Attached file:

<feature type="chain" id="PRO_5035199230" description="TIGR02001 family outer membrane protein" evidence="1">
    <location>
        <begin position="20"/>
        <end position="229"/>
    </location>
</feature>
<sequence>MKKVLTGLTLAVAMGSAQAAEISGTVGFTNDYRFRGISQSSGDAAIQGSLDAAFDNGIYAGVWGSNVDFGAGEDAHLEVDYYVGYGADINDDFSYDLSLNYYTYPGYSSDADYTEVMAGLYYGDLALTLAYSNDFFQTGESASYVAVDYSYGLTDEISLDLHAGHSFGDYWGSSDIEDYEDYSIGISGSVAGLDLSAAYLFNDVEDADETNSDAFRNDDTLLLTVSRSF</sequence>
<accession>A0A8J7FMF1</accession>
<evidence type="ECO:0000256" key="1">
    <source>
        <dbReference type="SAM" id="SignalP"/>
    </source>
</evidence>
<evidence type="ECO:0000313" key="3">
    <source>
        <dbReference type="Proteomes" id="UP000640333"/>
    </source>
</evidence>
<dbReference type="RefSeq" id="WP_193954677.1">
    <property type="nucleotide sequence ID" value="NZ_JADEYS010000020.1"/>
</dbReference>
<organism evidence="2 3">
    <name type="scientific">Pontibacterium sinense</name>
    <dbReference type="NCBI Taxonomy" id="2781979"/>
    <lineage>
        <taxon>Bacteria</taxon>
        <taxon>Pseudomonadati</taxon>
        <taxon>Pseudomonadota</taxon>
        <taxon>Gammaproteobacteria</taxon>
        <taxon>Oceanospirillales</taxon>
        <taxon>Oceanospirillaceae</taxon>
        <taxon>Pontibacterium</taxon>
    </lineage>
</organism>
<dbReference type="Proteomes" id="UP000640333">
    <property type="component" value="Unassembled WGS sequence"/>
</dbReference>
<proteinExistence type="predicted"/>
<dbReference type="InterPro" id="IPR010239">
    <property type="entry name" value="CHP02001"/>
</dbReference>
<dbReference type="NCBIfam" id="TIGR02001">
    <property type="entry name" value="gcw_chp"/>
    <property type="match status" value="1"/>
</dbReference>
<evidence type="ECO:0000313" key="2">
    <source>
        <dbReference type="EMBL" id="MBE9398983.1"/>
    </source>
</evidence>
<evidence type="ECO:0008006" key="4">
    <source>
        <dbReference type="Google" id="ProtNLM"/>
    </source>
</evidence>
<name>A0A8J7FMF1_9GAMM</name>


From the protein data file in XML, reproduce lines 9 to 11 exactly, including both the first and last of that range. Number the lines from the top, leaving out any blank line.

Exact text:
<evidence type="ECO:0000256" key="1">
    <source>
        <dbReference type="SAM" id="SignalP"/>